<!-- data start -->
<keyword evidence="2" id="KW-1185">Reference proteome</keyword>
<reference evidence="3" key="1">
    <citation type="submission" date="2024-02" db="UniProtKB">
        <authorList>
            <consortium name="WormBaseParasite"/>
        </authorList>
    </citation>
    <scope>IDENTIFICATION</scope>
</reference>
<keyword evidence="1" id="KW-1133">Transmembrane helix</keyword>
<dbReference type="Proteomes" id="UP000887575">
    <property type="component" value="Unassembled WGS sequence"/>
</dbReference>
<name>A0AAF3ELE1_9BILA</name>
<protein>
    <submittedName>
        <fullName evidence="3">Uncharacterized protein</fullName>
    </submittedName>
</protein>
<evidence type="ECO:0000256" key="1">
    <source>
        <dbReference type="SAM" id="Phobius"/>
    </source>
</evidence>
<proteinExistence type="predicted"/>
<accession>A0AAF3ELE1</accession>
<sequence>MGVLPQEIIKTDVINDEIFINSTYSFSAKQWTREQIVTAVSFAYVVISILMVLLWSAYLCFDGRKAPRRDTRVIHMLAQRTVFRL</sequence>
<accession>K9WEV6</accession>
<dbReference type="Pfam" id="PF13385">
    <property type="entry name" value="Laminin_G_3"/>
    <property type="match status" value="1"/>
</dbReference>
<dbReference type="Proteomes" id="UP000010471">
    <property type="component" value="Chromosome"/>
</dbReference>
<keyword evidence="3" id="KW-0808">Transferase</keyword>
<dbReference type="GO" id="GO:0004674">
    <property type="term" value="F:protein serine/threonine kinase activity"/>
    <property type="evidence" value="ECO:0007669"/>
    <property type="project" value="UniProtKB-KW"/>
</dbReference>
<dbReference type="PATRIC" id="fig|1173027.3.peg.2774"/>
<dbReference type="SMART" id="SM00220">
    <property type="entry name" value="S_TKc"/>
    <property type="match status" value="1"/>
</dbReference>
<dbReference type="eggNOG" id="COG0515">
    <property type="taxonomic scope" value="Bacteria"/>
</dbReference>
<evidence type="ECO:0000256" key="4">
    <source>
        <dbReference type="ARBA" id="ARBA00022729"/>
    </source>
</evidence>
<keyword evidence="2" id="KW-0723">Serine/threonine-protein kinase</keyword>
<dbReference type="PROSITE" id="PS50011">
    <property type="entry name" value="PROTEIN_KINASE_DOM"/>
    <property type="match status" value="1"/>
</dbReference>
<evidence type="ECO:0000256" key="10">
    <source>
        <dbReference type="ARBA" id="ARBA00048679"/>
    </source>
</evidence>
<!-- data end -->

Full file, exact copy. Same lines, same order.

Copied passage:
<keyword evidence="2" id="KW-1185">Reference proteome</keyword>
<reference evidence="3" key="1">
    <citation type="submission" date="2024-02" db="UniProtKB">
        <authorList>
            <consortium name="WormBaseParasite"/>
        </authorList>
    </citation>
    <scope>IDENTIFICATION</scope>
</reference>
<keyword evidence="1" id="KW-1133">Transmembrane helix</keyword>
<dbReference type="Proteomes" id="UP000887575">
    <property type="component" value="Unassembled WGS sequence"/>
</dbReference>
<name>A0AAF3ELE1_9BILA</name>
<protein>
    <submittedName>
        <fullName evidence="3">Uncharacterized protein</fullName>
    </submittedName>
</protein>
<evidence type="ECO:0000256" key="1">
    <source>
        <dbReference type="SAM" id="Phobius"/>
    </source>
</evidence>
<proteinExistence type="predicted"/>
<accession>A0AAF3ELE1</accession>
<sequence>MGVLPQEIIKTDVINDEIFINSTYSFSAKQWTREQIVTAVSFAYVVISILMVLLWSAYLCFDGRKAPRRDTRVIHMLAQRTVFRL</sequence>
<accession>K9WEV6</accession>
<dbReference type="Pfam" id="PF13385">
    <property type="entry name" value="Laminin_G_3"/>
    <property type="match status" value="1"/>
</dbReference>
<dbReference type="Proteomes" id="UP000010471">
    <property type="component" value="Chromosome"/>
</dbReference>
<keyword evidence="3" id="KW-0808">Transferase</keyword>
<dbReference type="GO" id="GO:0004674">
    <property type="term" value="F:protein serine/threonine kinase activity"/>
    <property type="evidence" value="ECO:0007669"/>
    <property type="project" value="UniProtKB-KW"/>
</dbReference>
<dbReference type="PATRIC" id="fig|1173027.3.peg.2774"/>
<dbReference type="SMART" id="SM00220">
    <property type="entry name" value="S_TKc"/>
    <property type="match status" value="1"/>
</dbReference>
<dbReference type="eggNOG" id="COG0515">
    <property type="taxonomic scope" value="Bacteria"/>
</dbReference>
<evidence type="ECO:0000256" key="4">
    <source>
        <dbReference type="ARBA" id="ARBA00022729"/>
    </source>
</evidence>
<keyword evidence="2" id="KW-0723">Serine/threonine-protein kinase</keyword>
<dbReference type="PROSITE" id="PS50011">
    <property type="entry name" value="PROTEIN_KINASE_DOM"/>
    <property type="match status" value="1"/>
</dbReference>
<evidence type="ECO:0000256" key="10">
    <source>
        <dbReference type="ARBA" id="ARBA00048679"/>
    </source>
</evidence>